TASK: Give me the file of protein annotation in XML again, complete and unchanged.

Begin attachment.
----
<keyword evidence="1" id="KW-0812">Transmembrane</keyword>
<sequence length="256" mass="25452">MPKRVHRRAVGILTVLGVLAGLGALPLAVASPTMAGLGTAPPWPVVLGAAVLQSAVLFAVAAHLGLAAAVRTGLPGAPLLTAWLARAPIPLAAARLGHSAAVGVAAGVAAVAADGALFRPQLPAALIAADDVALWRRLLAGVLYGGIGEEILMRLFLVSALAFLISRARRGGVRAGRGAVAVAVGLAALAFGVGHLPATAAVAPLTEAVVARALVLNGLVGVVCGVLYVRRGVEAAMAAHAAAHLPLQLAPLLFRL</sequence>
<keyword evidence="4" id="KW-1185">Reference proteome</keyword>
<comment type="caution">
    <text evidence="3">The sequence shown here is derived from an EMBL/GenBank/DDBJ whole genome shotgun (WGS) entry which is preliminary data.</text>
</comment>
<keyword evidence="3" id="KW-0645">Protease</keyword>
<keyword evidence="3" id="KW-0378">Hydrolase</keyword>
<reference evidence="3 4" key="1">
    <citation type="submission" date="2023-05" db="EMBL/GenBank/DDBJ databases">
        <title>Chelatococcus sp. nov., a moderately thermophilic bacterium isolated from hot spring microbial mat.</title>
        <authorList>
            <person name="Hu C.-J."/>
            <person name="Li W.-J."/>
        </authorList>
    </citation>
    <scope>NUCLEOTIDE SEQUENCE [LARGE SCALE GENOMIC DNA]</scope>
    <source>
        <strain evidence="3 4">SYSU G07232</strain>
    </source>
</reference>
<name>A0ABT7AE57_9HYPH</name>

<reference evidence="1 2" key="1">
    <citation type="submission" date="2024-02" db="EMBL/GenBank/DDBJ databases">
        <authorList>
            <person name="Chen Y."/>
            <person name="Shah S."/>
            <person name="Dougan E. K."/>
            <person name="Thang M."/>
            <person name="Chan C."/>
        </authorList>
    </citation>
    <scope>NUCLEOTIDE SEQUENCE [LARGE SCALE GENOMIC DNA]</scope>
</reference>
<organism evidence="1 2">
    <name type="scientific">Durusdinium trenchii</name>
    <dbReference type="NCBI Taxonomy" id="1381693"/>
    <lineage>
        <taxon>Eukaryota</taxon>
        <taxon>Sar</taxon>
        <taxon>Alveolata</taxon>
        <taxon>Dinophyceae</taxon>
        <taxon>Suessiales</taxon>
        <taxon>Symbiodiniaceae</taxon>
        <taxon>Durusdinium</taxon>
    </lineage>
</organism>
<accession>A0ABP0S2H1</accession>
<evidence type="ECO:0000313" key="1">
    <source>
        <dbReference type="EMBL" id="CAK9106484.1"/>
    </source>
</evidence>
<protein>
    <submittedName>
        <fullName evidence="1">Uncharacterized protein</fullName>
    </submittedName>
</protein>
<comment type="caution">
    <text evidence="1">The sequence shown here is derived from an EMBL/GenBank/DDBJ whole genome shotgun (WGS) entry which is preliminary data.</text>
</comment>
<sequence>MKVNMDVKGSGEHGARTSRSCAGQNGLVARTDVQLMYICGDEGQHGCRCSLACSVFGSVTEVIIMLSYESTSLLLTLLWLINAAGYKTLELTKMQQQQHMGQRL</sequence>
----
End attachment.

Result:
<keyword evidence="1" id="KW-0812">Transmembrane</keyword>
<sequence length="256" mass="25452">MPKRVHRRAVGILTVLGVLAGLGALPLAVASPTMAGLGTAPPWPVVLGAAVLQSAVLFAVAAHLGLAAAVRTGLPGAPLLTAWLARAPIPLAAARLGHSAAVGVAAGVAAVAADGALFRPQLPAALIAADDVALWRRLLAGVLYGGIGEEILMRLFLVSALAFLISRARRGGVRAGRGAVAVAVGLAALAFGVGHLPATAAVAPLTEAVVARALVLNGLVGVVCGVLYVRRGVEAAMAAHAAAHLPLQLAPLLFRL</sequence>
<keyword evidence="4" id="KW-1185">Reference proteome</keyword>
<comment type="caution">
    <text evidence="3">The sequence shown here is derived from an EMBL/GenBank/DDBJ whole genome shotgun (WGS) entry which is preliminary data.</text>
</comment>
<keyword evidence="3" id="KW-0645">Protease</keyword>
<keyword evidence="3" id="KW-0378">Hydrolase</keyword>
<reference evidence="3 4" key="1">
    <citation type="submission" date="2023-05" db="EMBL/GenBank/DDBJ databases">
        <title>Chelatococcus sp. nov., a moderately thermophilic bacterium isolated from hot spring microbial mat.</title>
        <authorList>
            <person name="Hu C.-J."/>
            <person name="Li W.-J."/>
        </authorList>
    </citation>
    <scope>NUCLEOTIDE SEQUENCE [LARGE SCALE GENOMIC DNA]</scope>
    <source>
        <strain evidence="3 4">SYSU G07232</strain>
    </source>
</reference>
<name>A0ABT7AE57_9HYPH</name>

<reference evidence="1 2" key="1">
    <citation type="submission" date="2024-02" db="EMBL/GenBank/DDBJ databases">
        <authorList>
            <person name="Chen Y."/>
            <person name="Shah S."/>
            <person name="Dougan E. K."/>
            <person name="Thang M."/>
            <person name="Chan C."/>
        </authorList>
    </citation>
    <scope>NUCLEOTIDE SEQUENCE [LARGE SCALE GENOMIC DNA]</scope>
</reference>
<organism evidence="1 2">
    <name type="scientific">Durusdinium trenchii</name>
    <dbReference type="NCBI Taxonomy" id="1381693"/>
    <lineage>
        <taxon>Eukaryota</taxon>
        <taxon>Sar</taxon>
        <taxon>Alveolata</taxon>
        <taxon>Dinophyceae</taxon>
        <taxon>Suessiales</taxon>
        <taxon>Symbiodiniaceae</taxon>
        <taxon>Durusdinium</taxon>
    </lineage>
</organism>
<accession>A0ABP0S2H1</accession>
<evidence type="ECO:0000313" key="1">
    <source>
        <dbReference type="EMBL" id="CAK9106484.1"/>
    </source>
</evidence>
<protein>
    <submittedName>
        <fullName evidence="1">Uncharacterized protein</fullName>
    </submittedName>
</protein>
<comment type="caution">
    <text evidence="1">The sequence shown here is derived from an EMBL/GenBank/DDBJ whole genome shotgun (WGS) entry which is preliminary data.</text>
</comment>
<sequence>MKVNMDVKGSGEHGARTSRSCAGQNGLVARTDVQLMYICGDEGQHGCRCSLACSVFGSVTEVIIMLSYESTSLLLTLLWLINAAGYKTLELTKMQQQQHMGQRL</sequence>